motor reflexes are considered in the diagnosis of SI joint dysfunction. Two such altered motor reflexes are the hypertonicity, and sometimes spasm, produced in the quadratus lumborum and biceps femoris muscles.
Analysis of the SI joint is not complete without assessment of the hip joints. Biomechanics authority Stuart McGill, Ph.D., said, "I am continually surprised at the number of people with back troubles who also have hip troubles."24 The hip joint and its related muscles are intimately associated with SI joint function and, indeed, altered hip motion leads to or aggravates SI joint dysfunction. Once a diagnosis of SI joint dysfunction has been made, the SI joint and related structures, i.e., the hip joint, QL muscle, and biceps femoris muscle, are adjusted. Improvement or resolution of the factors used to diagnose SI joint dysfunction are used as the criteria that the adjustment was successful. Post-adjustment analysis, in addition, further confirms that the SI joint was dysfunctional and a pain generator.
Dr. Jim Gudgel has dual degrees as a chiropractor and physical therapist. He currently maintains a 500 PV/wk practice in Redwood Falls, MN. Dr. Chris Colloca is the CEO and Founder of Neuromechanical Innovations. Drs. Colloca and Gudgel are team instructors for Neuromechanical Innovations providing post-graduate seminars to chiropractors around the globe. For more information visit www.neuromechanical.com.
1. Wolfe s, et al. Worst Pills Best Pills A Consumer’s Guide to Avoiding Drug-Induced Death or Illness, Pocket Books New York, NY, 1999.
2. Ray WA, Griffin MR, Shorr RI. Adverse drug reactions and the elderly. Health Affairs 1990; 9: 114 - 122.
3. David N. Juurlink, M.D., Ph.D., et al., The Risk of Suicide with Selective Serotonin Reuptake Inhibitors in the Elderly, American Journal of Psychiatry, Vol. 163, No. 5, May 2006, pp. 813-821.
4. DonTingy, "Anterior dysfunction of the sacroiliac joint as a major factor in the etiology of idiopathic low back pain syndrome," Physical Therapy, 1990;70
5. Dietrichs, "Anatomy of the pelvic joints," Scandinavian Journal of Rheumatoloigy, 1991:88
7. Prather, Hunt, "Conservative management of low back pain, part I. Sacroiliac joint pain," Dis Mon, 2004:50
8. Foley, Buschbacher, "Sacroiliac joint pain: anatomy, biomechanics, diagnosis, and treatment," American Journal of Physical Medicine and Rehabilitation, 2006:85.
9-11.Harrison, et al, "The sacroiliac joint: A review of anatomy and biomechanics with clinical implications," JMPT, 1997:20; Egund, et al, "Movements in the sacroiliac joints demonstrated with roentgen stereophotogrammetry," Acta Radiology, 1978:19; Reynolds, "Three-dimensional kinematics in the pelvic girdle," Journal of the American Osteopathic Association, 1980:80.
12. Bogduk, "The sacroiliac joint," in Bogduk, Clinical Anatomy of the Lumbar Spine and Sacrum," 4th ed, Elsevier, 2005
13-15. Low Back Disorders, Stuart McGill; Therapeutic Exercise for Lumbopelvic Stabilization, Richardson, Hodges, and Hides; and Spinal Stabilization, The New Science of Back Pain, Jemmett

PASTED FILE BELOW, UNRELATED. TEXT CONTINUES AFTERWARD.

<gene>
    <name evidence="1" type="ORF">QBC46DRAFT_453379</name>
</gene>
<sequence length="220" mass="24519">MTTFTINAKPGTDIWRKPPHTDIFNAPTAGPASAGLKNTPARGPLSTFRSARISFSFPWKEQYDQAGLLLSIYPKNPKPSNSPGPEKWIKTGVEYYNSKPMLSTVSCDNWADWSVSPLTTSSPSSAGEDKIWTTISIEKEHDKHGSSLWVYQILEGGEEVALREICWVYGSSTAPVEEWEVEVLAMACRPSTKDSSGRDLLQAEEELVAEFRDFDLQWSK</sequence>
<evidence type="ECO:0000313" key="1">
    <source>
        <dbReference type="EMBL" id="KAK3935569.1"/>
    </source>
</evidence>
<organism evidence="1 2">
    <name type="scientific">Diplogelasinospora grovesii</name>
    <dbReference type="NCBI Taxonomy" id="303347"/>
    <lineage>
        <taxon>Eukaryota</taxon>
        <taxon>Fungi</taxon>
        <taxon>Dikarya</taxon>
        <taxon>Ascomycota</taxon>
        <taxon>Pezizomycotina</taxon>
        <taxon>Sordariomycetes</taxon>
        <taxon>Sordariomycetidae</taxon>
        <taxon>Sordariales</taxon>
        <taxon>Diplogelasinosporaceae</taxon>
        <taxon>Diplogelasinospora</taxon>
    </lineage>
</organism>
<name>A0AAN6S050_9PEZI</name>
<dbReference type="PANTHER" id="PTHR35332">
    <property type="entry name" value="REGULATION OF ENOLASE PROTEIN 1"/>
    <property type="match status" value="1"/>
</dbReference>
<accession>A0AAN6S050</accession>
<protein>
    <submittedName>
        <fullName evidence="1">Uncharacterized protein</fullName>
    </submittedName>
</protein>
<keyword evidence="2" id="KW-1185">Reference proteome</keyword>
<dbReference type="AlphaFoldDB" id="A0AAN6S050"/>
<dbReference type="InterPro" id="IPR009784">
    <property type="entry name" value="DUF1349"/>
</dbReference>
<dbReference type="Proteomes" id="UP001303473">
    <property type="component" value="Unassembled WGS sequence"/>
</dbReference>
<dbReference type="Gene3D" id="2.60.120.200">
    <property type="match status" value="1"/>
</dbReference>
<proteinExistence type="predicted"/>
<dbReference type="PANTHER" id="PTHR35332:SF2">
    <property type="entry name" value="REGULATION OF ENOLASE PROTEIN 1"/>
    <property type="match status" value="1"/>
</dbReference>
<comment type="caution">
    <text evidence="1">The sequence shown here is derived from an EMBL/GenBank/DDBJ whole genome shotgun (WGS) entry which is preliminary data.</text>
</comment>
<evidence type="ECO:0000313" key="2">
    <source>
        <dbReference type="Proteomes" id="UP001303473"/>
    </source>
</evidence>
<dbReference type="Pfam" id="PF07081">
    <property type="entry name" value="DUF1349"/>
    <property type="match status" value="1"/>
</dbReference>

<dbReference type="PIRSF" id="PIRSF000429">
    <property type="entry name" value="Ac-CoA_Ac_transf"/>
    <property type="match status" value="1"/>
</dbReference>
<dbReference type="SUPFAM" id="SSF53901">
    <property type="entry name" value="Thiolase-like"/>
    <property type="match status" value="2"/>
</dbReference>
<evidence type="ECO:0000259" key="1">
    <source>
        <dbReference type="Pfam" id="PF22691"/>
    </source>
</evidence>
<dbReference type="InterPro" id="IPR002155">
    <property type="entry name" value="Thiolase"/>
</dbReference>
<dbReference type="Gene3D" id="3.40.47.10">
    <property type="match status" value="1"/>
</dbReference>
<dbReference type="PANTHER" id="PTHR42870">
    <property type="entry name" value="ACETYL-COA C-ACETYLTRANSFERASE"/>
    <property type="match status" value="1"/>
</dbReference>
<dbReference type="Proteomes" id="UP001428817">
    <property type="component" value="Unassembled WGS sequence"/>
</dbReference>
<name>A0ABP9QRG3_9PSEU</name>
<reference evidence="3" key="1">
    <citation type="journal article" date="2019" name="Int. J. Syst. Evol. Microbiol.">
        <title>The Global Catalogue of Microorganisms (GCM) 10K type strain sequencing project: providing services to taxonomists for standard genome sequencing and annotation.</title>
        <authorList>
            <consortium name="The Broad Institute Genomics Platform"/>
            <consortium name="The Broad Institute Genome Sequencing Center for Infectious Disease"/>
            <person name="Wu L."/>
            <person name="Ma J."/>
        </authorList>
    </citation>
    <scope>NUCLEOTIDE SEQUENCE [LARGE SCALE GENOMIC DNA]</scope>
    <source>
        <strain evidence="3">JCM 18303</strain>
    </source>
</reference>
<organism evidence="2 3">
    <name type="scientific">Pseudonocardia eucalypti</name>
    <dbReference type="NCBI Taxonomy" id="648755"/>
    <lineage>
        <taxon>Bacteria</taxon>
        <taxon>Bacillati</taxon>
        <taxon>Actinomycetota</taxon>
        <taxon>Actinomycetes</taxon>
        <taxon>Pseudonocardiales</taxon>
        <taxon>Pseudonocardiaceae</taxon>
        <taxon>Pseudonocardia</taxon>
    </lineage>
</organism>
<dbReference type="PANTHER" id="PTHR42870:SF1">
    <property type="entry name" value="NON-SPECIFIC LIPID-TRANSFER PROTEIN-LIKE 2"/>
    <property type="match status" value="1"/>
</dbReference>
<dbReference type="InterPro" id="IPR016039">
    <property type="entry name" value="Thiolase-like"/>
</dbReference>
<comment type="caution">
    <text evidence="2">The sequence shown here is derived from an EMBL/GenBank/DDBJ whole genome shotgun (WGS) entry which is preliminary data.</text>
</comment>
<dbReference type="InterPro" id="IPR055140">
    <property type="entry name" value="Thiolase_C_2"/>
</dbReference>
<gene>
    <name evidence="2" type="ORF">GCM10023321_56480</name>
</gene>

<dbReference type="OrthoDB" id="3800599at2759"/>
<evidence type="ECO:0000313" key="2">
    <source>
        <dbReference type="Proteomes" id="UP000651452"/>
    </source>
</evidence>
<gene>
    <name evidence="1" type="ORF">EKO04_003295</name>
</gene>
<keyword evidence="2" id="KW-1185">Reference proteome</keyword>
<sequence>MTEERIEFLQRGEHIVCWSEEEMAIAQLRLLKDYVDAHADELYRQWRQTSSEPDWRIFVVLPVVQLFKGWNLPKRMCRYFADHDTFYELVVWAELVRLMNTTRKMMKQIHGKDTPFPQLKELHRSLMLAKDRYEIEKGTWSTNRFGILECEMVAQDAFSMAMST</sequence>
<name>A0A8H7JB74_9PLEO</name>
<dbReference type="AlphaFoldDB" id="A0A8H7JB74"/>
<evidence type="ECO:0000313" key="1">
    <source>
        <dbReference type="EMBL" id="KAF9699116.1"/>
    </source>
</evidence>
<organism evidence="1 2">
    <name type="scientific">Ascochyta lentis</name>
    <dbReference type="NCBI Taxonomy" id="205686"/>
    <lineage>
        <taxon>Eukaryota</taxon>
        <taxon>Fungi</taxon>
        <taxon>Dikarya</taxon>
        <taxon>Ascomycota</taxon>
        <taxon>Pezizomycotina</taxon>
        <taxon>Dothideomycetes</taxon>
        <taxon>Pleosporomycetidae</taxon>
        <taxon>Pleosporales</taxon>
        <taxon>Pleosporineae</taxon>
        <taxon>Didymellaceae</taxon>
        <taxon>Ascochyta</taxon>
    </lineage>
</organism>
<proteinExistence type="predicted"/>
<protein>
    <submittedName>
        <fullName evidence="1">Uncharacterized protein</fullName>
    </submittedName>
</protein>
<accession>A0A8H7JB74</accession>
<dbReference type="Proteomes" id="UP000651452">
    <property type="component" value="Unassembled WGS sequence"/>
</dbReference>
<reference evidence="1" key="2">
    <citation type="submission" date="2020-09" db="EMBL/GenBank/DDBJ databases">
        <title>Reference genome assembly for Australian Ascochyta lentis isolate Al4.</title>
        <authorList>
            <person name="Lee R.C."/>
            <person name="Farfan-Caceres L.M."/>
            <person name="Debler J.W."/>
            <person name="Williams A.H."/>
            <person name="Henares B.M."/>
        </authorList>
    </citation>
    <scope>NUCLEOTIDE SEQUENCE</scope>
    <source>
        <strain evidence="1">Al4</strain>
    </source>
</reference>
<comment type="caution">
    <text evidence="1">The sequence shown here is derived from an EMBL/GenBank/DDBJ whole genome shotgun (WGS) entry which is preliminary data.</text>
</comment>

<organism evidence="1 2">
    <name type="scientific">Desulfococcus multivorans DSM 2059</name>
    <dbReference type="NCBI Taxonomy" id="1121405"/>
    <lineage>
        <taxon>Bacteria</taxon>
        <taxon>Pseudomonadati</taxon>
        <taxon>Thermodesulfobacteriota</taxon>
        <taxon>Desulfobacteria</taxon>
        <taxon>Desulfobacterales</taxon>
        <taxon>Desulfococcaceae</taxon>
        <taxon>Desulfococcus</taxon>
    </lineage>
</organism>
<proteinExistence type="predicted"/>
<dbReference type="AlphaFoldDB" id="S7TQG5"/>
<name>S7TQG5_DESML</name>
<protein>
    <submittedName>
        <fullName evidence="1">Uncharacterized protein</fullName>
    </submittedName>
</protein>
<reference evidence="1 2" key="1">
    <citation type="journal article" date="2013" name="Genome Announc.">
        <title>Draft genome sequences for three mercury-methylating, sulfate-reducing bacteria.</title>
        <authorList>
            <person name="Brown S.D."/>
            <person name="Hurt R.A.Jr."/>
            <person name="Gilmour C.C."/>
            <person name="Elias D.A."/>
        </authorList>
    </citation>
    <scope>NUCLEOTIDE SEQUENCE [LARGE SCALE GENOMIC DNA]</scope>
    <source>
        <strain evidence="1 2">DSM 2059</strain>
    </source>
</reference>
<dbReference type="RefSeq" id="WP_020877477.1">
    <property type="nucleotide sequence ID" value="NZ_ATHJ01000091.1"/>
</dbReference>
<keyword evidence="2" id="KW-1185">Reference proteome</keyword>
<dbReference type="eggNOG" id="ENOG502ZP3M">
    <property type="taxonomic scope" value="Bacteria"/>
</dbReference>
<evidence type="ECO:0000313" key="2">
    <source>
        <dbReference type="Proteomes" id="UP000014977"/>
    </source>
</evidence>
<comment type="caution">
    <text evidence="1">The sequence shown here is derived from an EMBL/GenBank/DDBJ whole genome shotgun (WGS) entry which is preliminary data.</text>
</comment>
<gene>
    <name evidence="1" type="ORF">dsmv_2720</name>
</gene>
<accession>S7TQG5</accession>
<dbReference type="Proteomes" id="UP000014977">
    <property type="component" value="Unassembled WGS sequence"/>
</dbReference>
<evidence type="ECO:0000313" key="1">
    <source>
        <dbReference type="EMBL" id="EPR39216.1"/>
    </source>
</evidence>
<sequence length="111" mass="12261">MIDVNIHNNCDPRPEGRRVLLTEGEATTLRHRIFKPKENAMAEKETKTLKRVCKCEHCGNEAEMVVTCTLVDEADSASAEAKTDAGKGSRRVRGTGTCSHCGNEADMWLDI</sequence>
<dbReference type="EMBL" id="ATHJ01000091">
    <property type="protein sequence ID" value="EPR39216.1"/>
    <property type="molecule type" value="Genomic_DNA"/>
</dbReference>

16. Richardson, et al "The relation between the transverse abdominis muscles, sacroiliac joint mechanics, and low back pain," Spine, 2002:27
17. Hungerford, et al, "Evidence of altered lumbopelvic muscle recruitment in the presence of sacroiliac joint pain," Spine, 2003:28
18. Norman, “Sacroiliac disease and its relationship to lower abdominal pain,” American Journal of Surgery, 1968;116
19. Schwarzer AC, Aprill CN, Bogduk N. “The Sacroiliac joint in chronic low back pain,” Spine 1995; 20
20. Duam,“The sacroiliac joint: an underappreciated pain generator,” American Journal of Orthopedics, 1995;24
21. DonTingy, “Anterior dysfunction of the sacroiliac joint as a major factor in the etiology of idiopathic low back pain syndrome,” Physical Therapy, 1990;70
22. Dietrichs, “Anatomy of the pelvic joints,” Scandinavian Journal of Rheumatoloigy, 1991:88
23. Bogduk, “The sacroiliac joint,” Clinical Anatomy of the Lumbar Spine and Sacrum, 3rd edition, Churchill Livingstone, 1997
24. Prather, Hunt, “Conservative management of low back pain, part I. Sacroiliac joint pain,” Dis Mon, 2004:50
25. Foley, Buschbacher, “Sacroiliac joint pain: anatomy, biomechanics, diagnosis, and treatment,” American Journal of Physical Medicine and Rehabilitation, 2006:85
26-28. Harrison, et al, “The sacroiliac joint: A review of anatomy and biomechanics with clinical implications,” JMPT, 1997:20; Egund, et al, “Movements in the sacroiliac joints demonstrated with roentgen stereophotogrammetry,” Acta Radiology, 1978:19; Reynolds, “Three-dimensional kinematics in the pelvic girdle,” Journal of the American Osteopathic Association, 1980:80
29. Bogduk, “The sacroiliac joint,” in Bogduk, Clinical Anatomy of the Lumbar Spine and Sacrum,” 4th ed, Elsevier, 2005
30-32. Low Back Disorders, Stuart McGill; Therapeutic Exercise for Lumbopelvic Stabilization, Richardson, Hodges, and Hides; and Spinal Stabilization, The New Science of Back Pain, Jemmett
33. Richardson, et al “The relation between the transverse abdominis muscles, sacroiliac joint mechanics, and low back pain,” Spine, 2002:27
34. Hungerford, et al, “Evidence of altered lumbopelvic muscle recruitment in the presence of sacroiliac joint pain,” Spine, 2003:28
35. “Sacroiliac joint involvement in activation of porcine spinal and gluteal musculature,” Journal of Spinal Discord, 1999:12
36. Headley, When Movement Hurts, 1997
37. Wyke, “Receptor systems in lumbosacral tissues in relation to the production of low back pain,” American Academy of Orthopaedic Surgeons Symposium on Idiopathic Low Back Pain, Mosby, 1982
38. Dreyfuss,“The value of medical history and physical examination in diagnosing sacroiliac joint pain,” Spine, 1996;21
39. Young, et al, “Correlation of clinical examination characteristics with three sources of chronic low back pain,” Spine, 2003;3
40. Elgafy, et al, “Computed tomography findings in patients with sacroiliac pain,” Clinical Orthopedics Related Research, 2001;382